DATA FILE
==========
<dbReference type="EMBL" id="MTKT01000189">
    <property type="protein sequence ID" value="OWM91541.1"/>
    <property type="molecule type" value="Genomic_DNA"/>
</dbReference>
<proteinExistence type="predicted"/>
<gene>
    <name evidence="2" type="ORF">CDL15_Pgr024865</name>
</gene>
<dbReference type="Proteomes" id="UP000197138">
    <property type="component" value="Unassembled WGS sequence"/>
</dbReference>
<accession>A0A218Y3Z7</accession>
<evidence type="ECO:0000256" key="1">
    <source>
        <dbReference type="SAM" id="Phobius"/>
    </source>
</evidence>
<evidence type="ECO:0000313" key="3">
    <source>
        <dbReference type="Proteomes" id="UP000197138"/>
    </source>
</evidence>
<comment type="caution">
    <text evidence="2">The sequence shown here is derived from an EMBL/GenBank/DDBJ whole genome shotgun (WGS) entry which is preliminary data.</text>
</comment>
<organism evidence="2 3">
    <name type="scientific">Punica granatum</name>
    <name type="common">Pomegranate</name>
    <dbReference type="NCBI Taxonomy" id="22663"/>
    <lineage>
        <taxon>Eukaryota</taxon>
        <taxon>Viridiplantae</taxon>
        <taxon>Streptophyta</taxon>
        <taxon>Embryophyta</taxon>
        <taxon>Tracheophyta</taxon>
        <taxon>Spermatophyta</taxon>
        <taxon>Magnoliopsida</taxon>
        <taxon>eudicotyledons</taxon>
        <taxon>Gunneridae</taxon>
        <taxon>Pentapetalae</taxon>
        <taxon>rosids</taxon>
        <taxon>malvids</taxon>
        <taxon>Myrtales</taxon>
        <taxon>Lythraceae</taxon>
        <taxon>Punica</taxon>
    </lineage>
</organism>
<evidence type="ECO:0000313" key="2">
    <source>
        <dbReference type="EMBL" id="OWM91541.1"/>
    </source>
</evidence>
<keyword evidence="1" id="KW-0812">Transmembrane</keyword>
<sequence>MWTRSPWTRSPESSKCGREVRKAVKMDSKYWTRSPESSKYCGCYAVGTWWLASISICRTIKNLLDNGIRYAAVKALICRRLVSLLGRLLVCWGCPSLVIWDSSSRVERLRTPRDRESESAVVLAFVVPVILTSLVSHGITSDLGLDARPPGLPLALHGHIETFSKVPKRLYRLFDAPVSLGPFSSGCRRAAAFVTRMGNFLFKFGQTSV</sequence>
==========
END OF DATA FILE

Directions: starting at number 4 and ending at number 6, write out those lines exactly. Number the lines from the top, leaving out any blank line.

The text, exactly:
</dbReference>
<proteinExistence type="predicted"/>
<gene>